RCWD’s Municipal Separate Storm Sewer System PermitLearn More
Stormwater runoff is a significant source of water pollution in Minnesota and the Rice Creek Watershed District. One of the ways federal, state, and local governments address stormwater runoff pollution is with the Municipal Separate Storm Sewer System permit program, or simply called MS4.
Municipal Separate Storm Sewer Systems (MS4)
- Required by the U.S. Environmental Protection Agency (EPA)
- Administered locally by the Minnesota Pollution Control Agency (MPCA).
- Specifically designed to reduce and prevent sediment and other pollutants from entering stormwater systems, lakes, streams, and other waterways.
RCWD participates in the MS4 permit program in two ways:
- As a MS4 permit holder
- As a resource for local MS4 permit holders
RCWD’s MS4 Permit
RCWD is considered a non-traditional MS4, because its MS4 permit covers the public drainage systems in urbanized areas. Traditional MS4 permit holders usually own or operate stormwater sewer systems which include municipal streets, storm drains, curbs, and gutters. Many RCWD communities are traditional MS4s.
RCWD’s Stormwater Pollution Prevention Program (SWPPP)
Part of its MS4 permit, RCWD develops, implements, and enforces a Stormwater Pollution Prevention Program (SWPPP). The SWPPP describes activities and practices that RCWD takes to reduce and prevent stormwater pollution. The public is able to make comments and hear RCWD present information on its MS4 permit during the annual public meeting held.
MS4 Educational and Outreach Resources for MS4 Communities within RCWD
The MS4 requires an education and outreach aspect. RCWD prioritizes supporting partners in their efforts to manage stormwater runoff by providing a number of resources to help improve stormwater management.
- The Minnesota Pollution Control Agency MS4 Digital Document Library with guidance documents and example materials to assist MS4s.
- Total Maximum Daily Load (TMDL) studies. These studies are required for water bodies that are classified as impaired by the State when they do not meet State Water Quality Standards. RCWD’s focus is on nutrient impairments. However, there are times when the District may support partner organizations’ efforts to address other types of impairments.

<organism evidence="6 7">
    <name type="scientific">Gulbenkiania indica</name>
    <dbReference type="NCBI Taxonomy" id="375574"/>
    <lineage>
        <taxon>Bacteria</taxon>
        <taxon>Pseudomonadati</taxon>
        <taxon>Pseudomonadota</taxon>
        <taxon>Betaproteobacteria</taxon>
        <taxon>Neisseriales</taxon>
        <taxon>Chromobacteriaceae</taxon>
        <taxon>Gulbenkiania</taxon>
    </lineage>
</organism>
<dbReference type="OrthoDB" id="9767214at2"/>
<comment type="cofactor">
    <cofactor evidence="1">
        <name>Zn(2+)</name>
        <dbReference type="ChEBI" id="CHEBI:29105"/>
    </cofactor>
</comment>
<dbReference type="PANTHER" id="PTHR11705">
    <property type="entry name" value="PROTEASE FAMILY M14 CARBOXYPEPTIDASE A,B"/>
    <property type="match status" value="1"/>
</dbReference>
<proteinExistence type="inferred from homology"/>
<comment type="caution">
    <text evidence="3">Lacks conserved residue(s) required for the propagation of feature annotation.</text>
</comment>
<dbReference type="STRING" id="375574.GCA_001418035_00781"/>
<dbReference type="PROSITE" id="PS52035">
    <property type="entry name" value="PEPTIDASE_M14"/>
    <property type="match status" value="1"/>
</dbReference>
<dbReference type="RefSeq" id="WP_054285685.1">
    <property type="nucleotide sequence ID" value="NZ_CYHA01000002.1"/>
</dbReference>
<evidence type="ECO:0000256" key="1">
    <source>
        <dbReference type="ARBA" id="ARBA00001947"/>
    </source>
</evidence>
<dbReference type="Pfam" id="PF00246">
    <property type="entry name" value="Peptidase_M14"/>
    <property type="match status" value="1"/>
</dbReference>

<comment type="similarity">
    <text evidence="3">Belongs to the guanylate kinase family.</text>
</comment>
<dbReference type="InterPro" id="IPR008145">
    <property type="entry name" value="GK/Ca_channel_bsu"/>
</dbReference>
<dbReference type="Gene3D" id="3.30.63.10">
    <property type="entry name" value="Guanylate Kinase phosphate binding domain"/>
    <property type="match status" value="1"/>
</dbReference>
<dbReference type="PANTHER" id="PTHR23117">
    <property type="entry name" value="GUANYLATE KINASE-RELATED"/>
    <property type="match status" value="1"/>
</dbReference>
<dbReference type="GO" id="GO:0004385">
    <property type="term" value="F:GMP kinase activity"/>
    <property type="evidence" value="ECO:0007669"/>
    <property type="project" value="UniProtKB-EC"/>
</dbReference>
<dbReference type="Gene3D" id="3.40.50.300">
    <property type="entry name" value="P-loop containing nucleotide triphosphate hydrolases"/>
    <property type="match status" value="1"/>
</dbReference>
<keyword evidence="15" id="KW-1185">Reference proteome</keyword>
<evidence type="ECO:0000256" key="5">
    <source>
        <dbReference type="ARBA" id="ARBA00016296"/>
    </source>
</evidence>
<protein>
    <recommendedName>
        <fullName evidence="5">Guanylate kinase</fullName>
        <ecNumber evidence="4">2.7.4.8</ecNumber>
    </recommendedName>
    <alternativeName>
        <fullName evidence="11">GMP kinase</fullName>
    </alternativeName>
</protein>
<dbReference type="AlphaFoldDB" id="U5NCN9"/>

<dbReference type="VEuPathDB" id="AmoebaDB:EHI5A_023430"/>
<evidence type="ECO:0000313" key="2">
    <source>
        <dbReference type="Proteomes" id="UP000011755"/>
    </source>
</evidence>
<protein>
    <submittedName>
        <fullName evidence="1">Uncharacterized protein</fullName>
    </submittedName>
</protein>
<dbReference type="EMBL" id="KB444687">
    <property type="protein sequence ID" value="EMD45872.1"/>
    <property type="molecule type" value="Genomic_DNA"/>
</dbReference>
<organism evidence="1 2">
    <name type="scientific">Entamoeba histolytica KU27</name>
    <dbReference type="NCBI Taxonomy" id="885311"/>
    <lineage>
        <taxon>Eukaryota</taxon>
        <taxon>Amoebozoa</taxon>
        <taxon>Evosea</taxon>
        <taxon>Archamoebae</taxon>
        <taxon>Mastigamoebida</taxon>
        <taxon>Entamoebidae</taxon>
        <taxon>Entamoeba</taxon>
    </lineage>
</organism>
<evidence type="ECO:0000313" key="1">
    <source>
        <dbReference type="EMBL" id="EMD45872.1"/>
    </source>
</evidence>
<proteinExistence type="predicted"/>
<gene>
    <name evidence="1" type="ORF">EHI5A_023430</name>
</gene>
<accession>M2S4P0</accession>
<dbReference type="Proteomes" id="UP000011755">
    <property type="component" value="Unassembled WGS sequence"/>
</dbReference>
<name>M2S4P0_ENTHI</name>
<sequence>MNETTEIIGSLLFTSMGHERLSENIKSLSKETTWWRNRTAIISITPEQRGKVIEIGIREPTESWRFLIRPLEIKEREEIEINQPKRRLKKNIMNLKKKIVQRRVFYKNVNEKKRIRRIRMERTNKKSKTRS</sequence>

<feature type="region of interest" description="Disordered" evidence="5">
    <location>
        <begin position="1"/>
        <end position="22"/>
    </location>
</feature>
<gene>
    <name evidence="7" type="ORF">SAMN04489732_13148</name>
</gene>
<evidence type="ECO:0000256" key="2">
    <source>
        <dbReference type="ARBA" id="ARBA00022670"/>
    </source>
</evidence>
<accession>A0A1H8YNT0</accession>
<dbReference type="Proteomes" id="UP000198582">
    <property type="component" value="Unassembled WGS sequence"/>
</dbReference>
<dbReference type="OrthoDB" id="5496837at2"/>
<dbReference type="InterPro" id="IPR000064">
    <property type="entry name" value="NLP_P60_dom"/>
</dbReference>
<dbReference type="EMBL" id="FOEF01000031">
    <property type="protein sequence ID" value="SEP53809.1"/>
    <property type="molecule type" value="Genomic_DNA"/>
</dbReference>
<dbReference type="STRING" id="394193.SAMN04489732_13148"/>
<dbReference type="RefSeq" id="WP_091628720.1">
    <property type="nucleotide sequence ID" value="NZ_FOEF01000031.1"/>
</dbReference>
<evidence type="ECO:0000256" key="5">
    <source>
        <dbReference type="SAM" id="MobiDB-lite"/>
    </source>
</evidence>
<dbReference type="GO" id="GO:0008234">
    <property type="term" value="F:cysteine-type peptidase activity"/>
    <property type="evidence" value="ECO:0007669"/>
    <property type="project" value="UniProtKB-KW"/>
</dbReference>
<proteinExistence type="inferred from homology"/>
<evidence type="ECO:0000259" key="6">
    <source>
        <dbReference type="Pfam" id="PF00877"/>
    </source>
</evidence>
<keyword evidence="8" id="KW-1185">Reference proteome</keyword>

- To aid communities and stakeholders in determining if progress is being made towards water quality goals. The District also collects data through its water quality monitoring program, Water Quality page.
- MPCA Smart Salting Training and Workshops
- MPCA Turf Maintenance Training and Workshops
- Use of RCWD’s utility inserts, brochures, displays, hands-on activities, newsletter articles, outreach toolkits, and other materials. More information on “Get Involved” page
- Access to resources and workshops from our partners at Blue Thumb, MN Adopt a Drain program, Watershed Partners, Minnesota Water Stewards, East Metro Water Resources Collaborative, and other organizations.
Reporting Illicit Discharge
Illicit discharge is considered any discharge into the stormwater system that is not composed entirely of stormwater. This can include sediment, grass clippings, leaf piles, oil, gasoline, chemicals (paint, antifreeze, and pesticides), concrete washout, and trash.
Report spills of any substance under your control immediately
Click here for Minnesota Duty Officer Program Information
RCWD regulates illicit discharge when it’s within our public drainage system in urban areas.
Contact RCWD if an illicit discharge is seen or suspected in the public ditch system. Direct phone 763-398-3070.
Cities also regulate illicit discharge in their stormwater systems. A city should be contacted directly when illicit discharge is suspected in or near a city stormwater system.
Some indicators of illicit discharge:
- Unnatural colors
- Unnatural odor
- Trash or debris
- Signs of dumping or leaks
- Oil sheens
- Murky or cloudy water